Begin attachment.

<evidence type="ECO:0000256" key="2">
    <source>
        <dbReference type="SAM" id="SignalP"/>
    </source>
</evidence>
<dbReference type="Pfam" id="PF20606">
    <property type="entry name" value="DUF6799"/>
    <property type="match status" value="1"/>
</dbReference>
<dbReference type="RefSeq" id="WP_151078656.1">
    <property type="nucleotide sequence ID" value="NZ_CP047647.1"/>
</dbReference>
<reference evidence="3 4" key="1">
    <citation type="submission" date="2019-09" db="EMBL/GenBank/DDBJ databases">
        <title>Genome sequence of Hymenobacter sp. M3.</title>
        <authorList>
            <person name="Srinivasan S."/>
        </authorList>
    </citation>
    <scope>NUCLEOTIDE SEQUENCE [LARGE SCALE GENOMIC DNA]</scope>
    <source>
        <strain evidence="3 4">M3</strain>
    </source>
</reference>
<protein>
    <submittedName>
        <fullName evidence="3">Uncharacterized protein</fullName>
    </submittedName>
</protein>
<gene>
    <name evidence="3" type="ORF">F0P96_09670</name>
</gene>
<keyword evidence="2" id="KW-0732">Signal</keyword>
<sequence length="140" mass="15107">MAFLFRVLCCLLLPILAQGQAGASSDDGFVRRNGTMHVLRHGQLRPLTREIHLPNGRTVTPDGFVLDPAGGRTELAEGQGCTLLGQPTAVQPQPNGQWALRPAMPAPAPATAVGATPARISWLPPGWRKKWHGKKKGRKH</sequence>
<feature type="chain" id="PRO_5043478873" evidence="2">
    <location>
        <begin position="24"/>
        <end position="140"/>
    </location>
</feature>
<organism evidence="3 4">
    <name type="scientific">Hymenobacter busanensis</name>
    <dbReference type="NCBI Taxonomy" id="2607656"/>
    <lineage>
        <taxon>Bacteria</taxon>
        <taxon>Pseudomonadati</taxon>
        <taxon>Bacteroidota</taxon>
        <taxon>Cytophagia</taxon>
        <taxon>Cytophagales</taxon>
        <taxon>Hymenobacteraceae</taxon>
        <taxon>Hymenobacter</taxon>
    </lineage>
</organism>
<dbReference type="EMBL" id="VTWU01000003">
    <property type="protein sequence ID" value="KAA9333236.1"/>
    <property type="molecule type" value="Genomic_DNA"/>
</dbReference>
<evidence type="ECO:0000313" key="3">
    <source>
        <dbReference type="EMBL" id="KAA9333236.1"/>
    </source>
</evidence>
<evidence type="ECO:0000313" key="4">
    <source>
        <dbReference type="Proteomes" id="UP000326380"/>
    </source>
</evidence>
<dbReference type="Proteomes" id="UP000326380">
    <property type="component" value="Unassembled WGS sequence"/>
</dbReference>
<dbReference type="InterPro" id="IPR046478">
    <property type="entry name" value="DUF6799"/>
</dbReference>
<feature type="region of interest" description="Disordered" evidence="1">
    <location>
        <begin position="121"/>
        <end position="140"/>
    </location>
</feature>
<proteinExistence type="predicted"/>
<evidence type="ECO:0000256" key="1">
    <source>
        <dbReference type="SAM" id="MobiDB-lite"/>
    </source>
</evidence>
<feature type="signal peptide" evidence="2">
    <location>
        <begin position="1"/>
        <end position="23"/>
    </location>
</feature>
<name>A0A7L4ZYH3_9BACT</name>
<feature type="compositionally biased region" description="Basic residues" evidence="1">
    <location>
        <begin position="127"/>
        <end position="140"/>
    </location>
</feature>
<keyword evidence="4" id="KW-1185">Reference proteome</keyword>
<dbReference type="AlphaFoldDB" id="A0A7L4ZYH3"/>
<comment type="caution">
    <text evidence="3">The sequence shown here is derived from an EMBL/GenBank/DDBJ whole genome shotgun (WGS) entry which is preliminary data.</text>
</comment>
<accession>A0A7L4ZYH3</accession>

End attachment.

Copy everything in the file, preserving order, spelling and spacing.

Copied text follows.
<evidence type="ECO:0000256" key="2">
    <source>
        <dbReference type="SAM" id="SignalP"/>
    </source>
</evidence>
<dbReference type="Pfam" id="PF20606">
    <property type="entry name" value="DUF6799"/>
    <property type="match status" value="1"/>
</dbReference>
<dbReference type="RefSeq" id="WP_151078656.1">
    <property type="nucleotide sequence ID" value="NZ_CP047647.1"/>
</dbReference>
<reference evidence="3 4" key="1">
    <citation type="submission" date="2019-09" db="EMBL/GenBank/DDBJ databases">
        <title>Genome sequence of Hymenobacter sp. M3.</title>
        <authorList>
            <person name="Srinivasan S."/>
        </authorList>
    </citation>
    <scope>NUCLEOTIDE SEQUENCE [LARGE SCALE GENOMIC DNA]</scope>
    <source>
        <strain evidence="3 4">M3</strain>
    </source>
</reference>
<protein>
    <submittedName>
        <fullName evidence="3">Uncharacterized protein</fullName>
    </submittedName>
</protein>
<gene>
    <name evidence="3" type="ORF">F0P96_09670</name>
</gene>
<keyword evidence="2" id="KW-0732">Signal</keyword>
<sequence length="140" mass="15107">MAFLFRVLCCLLLPILAQGQAGASSDDGFVRRNGTMHVLRHGQLRPLTREIHLPNGRTVTPDGFVLDPAGGRTELAEGQGCTLLGQPTAVQPQPNGQWALRPAMPAPAPATAVGATPARISWLPPGWRKKWHGKKKGRKH</sequence>
<feature type="chain" id="PRO_5043478873" evidence="2">
    <location>
        <begin position="24"/>
        <end position="140"/>
    </location>
</feature>
<organism evidence="3 4">
    <name type="scientific">Hymenobacter busanensis</name>
    <dbReference type="NCBI Taxonomy" id="2607656"/>
    <lineage>
        <taxon>Bacteria</taxon>
        <taxon>Pseudomonadati</taxon>
        <taxon>Bacteroidota</taxon>
        <taxon>Cytophagia</taxon>
        <taxon>Cytophagales</taxon>
        <taxon>Hymenobacteraceae</taxon>
        <taxon>Hymenobacter</taxon>
    </lineage>
</organism>
<dbReference type="EMBL" id="VTWU01000003">
    <property type="protein sequence ID" value="KAA9333236.1"/>
    <property type="molecule type" value="Genomic_DNA"/>
</dbReference>
<evidence type="ECO:0000313" key="3">
    <source>
        <dbReference type="EMBL" id="KAA9333236.1"/>
    </source>
</evidence>
<evidence type="ECO:0000313" key="4">
    <source>
        <dbReference type="Proteomes" id="UP000326380"/>
    </source>
</evidence>
<dbReference type="Proteomes" id="UP000326380">
    <property type="component" value="Unassembled WGS sequence"/>
</dbReference>
<dbReference type="InterPro" id="IPR046478">
    <property type="entry name" value="DUF6799"/>
</dbReference>
<feature type="region of interest" description="Disordered" evidence="1">
    <location>
        <begin position="121"/>
        <end position="140"/>
    </location>
</feature>
<proteinExistence type="predicted"/>
<evidence type="ECO:0000256" key="1">
    <source>
        <dbReference type="SAM" id="MobiDB-lite"/>
    </source>
</evidence>
<feature type="signal peptide" evidence="2">
    <location>
        <begin position="1"/>
        <end position="23"/>
    </location>
</feature>
<name>A0A7L4ZYH3_9BACT</name>
<feature type="compositionally biased region" description="Basic residues" evidence="1">
    <location>
        <begin position="127"/>
        <end position="140"/>
    </location>
</feature>
<keyword evidence="4" id="KW-1185">Reference proteome</keyword>
<dbReference type="AlphaFoldDB" id="A0A7L4ZYH3"/>
<comment type="caution">
    <text evidence="3">The sequence shown here is derived from an EMBL/GenBank/DDBJ whole genome shotgun (WGS) entry which is preliminary data.</text>
</comment>
<accession>A0A7L4ZYH3</accession>